Martin Sheen

Review: The Amazing Spider-Man 3D

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The Pitch: Freaks and geeks.

The Review: When they come to write the history books, they’ll hopefully note the key cultural touchstones of the late 20th and early 21st centuries. The impact of 9/11. An actual Big Brother. Krispy Kremes hitting the UK (and shortly after, my waistline). But one which has as good a chance as any as standing the test of time is the comic book movie adaptation. It’s a genre that first took root in the late seventies with Superman: The Movie and has seen some iconic names captured on celluloid, and many now more than once. For any children of the Seventies or Eighties, there are probably three comic book heroes that stand out, that endure the test of time and that seemingly now need to be reinvented for cinema every ten years or so. While this year sees the end of another Batman cycle, it also sees the start of the third, and most relatable – unless you happen to be a billionaire or an alien, anyway – spandex-clad hero on another round of adventures, and this time Spider-Man is back and making claims to be Amazing. It’s a bold statement, especially when two-thirds of Sam Raimi’s web-slinging saga are still so fondly remembered.

Part of the reason – but by no means whole story – of why Nolan’s Bat-saga has succeeded less than a generation after Burton and Schumaker has their stab at interpreting the mythology is down to how much Nolan and co managed to differentiate their version in both style and substance. It’s not just a case of a different story; other than a man who dresses like a bat and a lunatic in clown make-up, the two approaches have little in common and are all the better for it. So it’s easy to criticise The Amazing Spider-Man for its lack of differentiation, but for all the attempts to bring in additions such as the parents’ back story, there’s an awful lot here that feels an awful lot like Raimi’s Spider-Man. Substitute a lizard for a guy in green on a flying skateboard and you’re practically into remake territory. For those questioning whether it was worth going back to the web quite so soon, the answer is far from a definitive yes.

Raimi’s original Spider-Man wasn’t perfect by any means, and Webb’s version gets as much wrong – especially the odd design of the main antagonist – but it also gets a fair amount right. First and foremost is the casting, which nails its Spidey in the form of Andrew Garfield, all teenage irritability and learning hard lessons as he tries to become a hero, more fuelled by vengeance than altruism in this take and willing to risk making himself genuinely unlikeable for long stretches. By way of contrast, Emma Stone’s Gwen Stacey doesn’t look much like a teenager but does have more charm and charisma than either Kirsten Dunst or Bryce Dallas Howard managed. Martin Sheen makes a memorable Uncle Ben and Dennis Leary a suitably stern authority figure. The let-downs are Rhys Ifans, never quite able to exude the level of menace required and a rather wet and unsympathetic turn from Sally Field as Aunt May.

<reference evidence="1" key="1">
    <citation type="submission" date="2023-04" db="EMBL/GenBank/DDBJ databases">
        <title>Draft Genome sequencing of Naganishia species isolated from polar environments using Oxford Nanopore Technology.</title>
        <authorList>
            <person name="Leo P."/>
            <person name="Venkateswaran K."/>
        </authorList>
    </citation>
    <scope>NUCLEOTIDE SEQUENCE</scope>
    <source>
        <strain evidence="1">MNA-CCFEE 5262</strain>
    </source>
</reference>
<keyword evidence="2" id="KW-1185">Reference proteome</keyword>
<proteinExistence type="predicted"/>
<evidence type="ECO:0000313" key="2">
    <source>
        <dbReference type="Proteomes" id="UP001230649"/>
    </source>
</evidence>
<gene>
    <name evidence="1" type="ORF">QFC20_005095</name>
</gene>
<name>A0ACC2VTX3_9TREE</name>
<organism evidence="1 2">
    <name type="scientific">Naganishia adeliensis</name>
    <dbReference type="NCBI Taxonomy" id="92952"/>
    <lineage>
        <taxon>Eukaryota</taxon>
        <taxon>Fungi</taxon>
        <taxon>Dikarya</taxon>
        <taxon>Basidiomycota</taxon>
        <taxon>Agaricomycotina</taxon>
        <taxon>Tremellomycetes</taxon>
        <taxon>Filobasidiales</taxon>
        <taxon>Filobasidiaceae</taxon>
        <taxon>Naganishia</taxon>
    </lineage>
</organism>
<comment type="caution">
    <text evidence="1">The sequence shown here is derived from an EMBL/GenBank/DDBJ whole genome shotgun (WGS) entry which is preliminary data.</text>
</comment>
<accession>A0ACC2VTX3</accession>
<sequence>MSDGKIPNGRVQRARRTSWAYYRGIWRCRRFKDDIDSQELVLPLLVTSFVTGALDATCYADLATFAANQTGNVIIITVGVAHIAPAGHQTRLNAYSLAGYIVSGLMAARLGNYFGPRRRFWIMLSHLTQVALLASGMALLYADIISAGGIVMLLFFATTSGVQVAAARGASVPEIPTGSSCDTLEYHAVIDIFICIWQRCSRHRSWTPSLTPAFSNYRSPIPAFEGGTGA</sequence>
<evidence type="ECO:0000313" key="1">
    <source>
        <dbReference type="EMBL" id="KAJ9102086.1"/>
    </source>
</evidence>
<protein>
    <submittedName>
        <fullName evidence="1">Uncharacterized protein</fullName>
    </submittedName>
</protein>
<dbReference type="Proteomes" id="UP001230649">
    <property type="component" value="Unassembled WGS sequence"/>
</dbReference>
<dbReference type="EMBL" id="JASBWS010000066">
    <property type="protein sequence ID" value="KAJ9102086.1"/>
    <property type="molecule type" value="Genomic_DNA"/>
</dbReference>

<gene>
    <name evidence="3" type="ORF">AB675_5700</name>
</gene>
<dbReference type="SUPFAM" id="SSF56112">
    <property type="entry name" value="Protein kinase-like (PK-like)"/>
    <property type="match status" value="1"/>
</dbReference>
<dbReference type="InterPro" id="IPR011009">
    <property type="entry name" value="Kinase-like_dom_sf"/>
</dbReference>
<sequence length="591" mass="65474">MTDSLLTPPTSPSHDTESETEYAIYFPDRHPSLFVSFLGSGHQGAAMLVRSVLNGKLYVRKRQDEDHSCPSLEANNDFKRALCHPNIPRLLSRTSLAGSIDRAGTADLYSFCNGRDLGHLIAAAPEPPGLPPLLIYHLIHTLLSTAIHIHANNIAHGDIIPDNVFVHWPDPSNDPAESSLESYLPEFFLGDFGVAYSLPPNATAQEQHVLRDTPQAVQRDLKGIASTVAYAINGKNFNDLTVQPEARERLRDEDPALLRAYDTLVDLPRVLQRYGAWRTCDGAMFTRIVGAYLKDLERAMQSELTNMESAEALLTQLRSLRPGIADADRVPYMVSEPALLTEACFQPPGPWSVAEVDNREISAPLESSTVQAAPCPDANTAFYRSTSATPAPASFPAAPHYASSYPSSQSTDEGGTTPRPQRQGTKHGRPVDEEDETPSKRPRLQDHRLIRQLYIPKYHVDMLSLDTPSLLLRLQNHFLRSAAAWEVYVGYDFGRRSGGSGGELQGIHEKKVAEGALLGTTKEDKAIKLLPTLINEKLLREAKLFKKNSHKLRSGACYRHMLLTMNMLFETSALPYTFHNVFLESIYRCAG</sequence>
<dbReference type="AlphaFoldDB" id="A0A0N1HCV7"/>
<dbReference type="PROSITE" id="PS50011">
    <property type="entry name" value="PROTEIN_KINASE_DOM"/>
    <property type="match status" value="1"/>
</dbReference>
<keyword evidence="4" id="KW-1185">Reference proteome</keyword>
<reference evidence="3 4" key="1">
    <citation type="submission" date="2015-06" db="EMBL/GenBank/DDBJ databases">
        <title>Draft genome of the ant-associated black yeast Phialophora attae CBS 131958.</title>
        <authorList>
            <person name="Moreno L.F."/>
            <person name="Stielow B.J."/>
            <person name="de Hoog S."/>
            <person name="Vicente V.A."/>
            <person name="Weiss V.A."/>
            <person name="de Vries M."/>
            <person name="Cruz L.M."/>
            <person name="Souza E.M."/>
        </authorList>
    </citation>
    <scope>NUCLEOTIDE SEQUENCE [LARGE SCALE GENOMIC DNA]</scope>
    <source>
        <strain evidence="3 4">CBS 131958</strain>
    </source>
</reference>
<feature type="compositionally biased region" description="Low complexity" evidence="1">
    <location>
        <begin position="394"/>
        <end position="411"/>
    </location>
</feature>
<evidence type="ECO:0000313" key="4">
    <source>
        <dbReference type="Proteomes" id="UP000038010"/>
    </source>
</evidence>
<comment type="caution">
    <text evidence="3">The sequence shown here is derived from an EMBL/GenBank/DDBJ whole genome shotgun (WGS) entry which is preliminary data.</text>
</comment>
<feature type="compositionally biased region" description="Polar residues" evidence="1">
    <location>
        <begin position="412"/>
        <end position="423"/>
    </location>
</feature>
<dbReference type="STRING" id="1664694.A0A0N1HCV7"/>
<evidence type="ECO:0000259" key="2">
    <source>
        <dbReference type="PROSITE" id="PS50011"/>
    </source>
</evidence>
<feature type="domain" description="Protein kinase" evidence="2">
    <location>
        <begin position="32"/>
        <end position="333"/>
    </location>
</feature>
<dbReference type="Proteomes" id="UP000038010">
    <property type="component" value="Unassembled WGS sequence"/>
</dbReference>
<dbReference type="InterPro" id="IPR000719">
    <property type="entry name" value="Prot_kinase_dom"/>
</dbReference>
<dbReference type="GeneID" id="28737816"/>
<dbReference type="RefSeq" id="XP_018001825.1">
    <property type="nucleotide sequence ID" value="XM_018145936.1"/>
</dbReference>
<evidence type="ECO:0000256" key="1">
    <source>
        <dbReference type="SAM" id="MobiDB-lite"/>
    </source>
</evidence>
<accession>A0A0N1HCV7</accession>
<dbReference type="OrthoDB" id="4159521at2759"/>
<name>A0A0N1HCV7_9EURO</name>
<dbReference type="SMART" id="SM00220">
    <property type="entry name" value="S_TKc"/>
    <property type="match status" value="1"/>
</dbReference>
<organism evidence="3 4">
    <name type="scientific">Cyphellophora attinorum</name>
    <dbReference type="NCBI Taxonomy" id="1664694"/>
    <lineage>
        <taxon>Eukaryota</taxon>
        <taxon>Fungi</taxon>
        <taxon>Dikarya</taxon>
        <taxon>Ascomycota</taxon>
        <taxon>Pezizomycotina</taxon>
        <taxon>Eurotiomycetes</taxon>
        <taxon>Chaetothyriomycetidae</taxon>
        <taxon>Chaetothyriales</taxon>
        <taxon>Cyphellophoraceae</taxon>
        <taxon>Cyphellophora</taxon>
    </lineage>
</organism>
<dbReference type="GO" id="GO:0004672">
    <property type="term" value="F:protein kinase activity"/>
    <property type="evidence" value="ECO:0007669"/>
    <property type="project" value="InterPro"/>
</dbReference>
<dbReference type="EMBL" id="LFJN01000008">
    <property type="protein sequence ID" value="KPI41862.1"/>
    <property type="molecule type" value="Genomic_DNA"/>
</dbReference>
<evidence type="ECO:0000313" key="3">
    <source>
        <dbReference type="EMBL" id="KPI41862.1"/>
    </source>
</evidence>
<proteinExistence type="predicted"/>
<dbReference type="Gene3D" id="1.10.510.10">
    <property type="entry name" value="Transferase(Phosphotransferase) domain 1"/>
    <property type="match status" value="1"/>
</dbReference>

It’s fair to say that balance of good and bad is also about what The Amazing Spider-Man manages as a whole. Taken on its own terms, there’s a lot to like, with a couple of satisfying action set pieces and a slightly darker tone than you might expect. This does mean that the Spidey wisecracking gets limited to the odd scene or two, and while the romance is good and the web swinging looks authentic, what’s really missing is just a little more fun. It’s a shame as we know director Mark Webb can certainly deliver that, based on his previous effort, (500) Days of Summer, but it’s just about enjoyable enough on its own terms. But there’s an elephant-sized spider in the room; Raimi’s original casts such a cloud that you can almost feel the gears straining as TASM attempts to avoid covering the same ground, and there would have been no shame in wheeling out the same catchphrase about power and responsibility, with this film coming off slightly worse for it. In terms of those cultural touchstones, one looms larger than any other, and the Spider-man series we’ve just had felt like a better reaction to the the mood of the times, as did Nolan’s Dark Knight (but for completely different reasons). When the most that TASM feels like a reaction to is the Twilight movies, you can’t help but feel that this is a reboot too far, too soon.